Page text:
A simples guide

Should I get a 100% mortgage?

You may have seen recent press coverage suggesting that 100% mortgages are available when it comes to buying your home.

If you’re struggling to raise a deposit to get yourself on the property ladder or to move on to a new property, you’d be understandably excited by this news.

We’d like to put what’s really going on in context for you and point out some of the things to consider when it comes to 100% mortgages.


Just a glance back to the bad old days

Before the banking crisis in 2008, 100% mortgages had been widely available from a number of lenders, not least from Northern Rock and Bradford and Bingley that now, no longer exist.

While no one would say that 100% mortgages directly contributed to the crisis per se, they were widely seen as symbolic of a lending climate that was too relaxed, with too little attention paid to what borrowers could really afford.

The very nature of 100% mortgages can leave borrowers at risk of ‘negative equity’, a situation where their property is worth less than they have borrowed. If you have borrowed 100% of the property value, even a modest fall in house prices could leave you in this position.

What changed?

Following events in 2008, banks and lenders tightened up lending criteria. This wasn’t necessarily all their own doing, the Regulators introduced new ‘affordability rules’ when it came to mortgages, forcing lenders to assess the affordability of the mortgages rather than simply relying on how much the borrower earned as they’d done previously.

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But the newspapers said they’re back

It is true that with certain types of mortgage you can borrow 100% of the property value.

However, there are some significant conditions attached and they’re conditions that affect your loved ones as well as yourself.

100% mortgages available today are what are known as Guarantor Mortgages or Family Deposit Mortgages.

With Guarantor mortgages, a family member must agree to guarantee your mortgage repayments. If you can't meet your repayments and your home gets repossessed, your mortgage lender will expect your guarantor to cover the cost of any losses or even repossess the family member’s home to cover them.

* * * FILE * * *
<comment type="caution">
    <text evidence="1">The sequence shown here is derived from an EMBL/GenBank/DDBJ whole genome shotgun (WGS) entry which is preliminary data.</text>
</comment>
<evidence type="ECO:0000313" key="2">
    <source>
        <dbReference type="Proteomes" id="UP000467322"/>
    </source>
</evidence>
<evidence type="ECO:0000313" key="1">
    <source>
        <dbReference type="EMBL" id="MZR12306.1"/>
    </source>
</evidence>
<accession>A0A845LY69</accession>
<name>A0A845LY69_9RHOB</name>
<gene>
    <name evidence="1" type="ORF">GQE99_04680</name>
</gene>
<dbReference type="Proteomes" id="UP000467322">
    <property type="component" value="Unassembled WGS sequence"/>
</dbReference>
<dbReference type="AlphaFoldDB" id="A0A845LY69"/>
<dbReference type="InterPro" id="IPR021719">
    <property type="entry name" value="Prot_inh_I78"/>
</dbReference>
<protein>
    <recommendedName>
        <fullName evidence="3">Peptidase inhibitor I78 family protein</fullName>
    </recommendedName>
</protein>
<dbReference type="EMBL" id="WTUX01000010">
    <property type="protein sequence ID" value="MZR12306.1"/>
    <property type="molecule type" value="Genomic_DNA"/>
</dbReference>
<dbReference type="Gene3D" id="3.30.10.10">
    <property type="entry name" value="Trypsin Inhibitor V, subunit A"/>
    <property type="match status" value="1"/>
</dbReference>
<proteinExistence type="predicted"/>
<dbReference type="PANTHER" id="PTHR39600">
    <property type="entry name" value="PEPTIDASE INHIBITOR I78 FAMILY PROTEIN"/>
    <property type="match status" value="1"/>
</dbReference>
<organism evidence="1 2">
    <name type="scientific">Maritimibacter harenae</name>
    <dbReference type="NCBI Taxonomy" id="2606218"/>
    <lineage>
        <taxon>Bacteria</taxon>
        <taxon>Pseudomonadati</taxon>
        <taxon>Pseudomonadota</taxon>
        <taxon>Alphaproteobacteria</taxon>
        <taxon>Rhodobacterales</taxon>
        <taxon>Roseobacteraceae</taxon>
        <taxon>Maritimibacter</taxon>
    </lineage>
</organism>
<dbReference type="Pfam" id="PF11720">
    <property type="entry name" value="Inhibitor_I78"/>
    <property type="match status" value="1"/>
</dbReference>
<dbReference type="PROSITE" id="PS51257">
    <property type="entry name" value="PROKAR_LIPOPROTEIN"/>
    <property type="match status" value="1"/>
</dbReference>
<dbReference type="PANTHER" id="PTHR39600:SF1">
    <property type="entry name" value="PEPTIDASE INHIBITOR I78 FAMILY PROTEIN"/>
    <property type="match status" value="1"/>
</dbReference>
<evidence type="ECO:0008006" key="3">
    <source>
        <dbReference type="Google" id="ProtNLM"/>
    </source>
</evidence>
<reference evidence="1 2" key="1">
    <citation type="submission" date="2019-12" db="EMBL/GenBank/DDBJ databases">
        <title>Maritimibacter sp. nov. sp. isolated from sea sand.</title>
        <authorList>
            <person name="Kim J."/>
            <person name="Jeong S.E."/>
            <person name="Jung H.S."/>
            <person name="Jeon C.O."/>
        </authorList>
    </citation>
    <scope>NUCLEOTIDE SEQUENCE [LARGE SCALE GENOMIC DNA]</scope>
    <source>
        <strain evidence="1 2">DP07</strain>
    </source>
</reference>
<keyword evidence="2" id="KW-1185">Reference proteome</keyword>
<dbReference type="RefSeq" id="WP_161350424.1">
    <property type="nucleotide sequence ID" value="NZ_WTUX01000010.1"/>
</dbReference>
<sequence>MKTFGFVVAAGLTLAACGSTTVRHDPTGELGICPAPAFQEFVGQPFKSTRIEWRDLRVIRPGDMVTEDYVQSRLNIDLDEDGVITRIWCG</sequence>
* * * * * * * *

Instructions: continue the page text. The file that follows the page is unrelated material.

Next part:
With Family Deposit Mortgages your family member must deposit cash, usually between 10% and 20% of the property's value in a special savings account.

This money is held for a fixed period of time as security against your mortgage. When you’ve met the repayments and any other conditions for a period of time, the money is returned and if you can’t, this money is used to meet repayments.

In truth these products have existed for a while. They have come to the media’s attention recently because a mainstream lender announced a new family deposit mortgage at a lower fixed rate than other products of this type on the market.

So what should I do?

We believe that borrowing 100% is always a risky business. Putting the cash of your parents or other close family members at risk, for some people make it even more so.

That doesn’t mean you should completely discount them. You need to make your own, calculated personal decision. Look hard at your specific circumstances and make sure all parties concerned fully understand the consequences if things go wrong before entering into them.

Alternatively even a relatively small 5% deposit will open up other opportunities and the larger the deposit, the better the deal you will be able to access.

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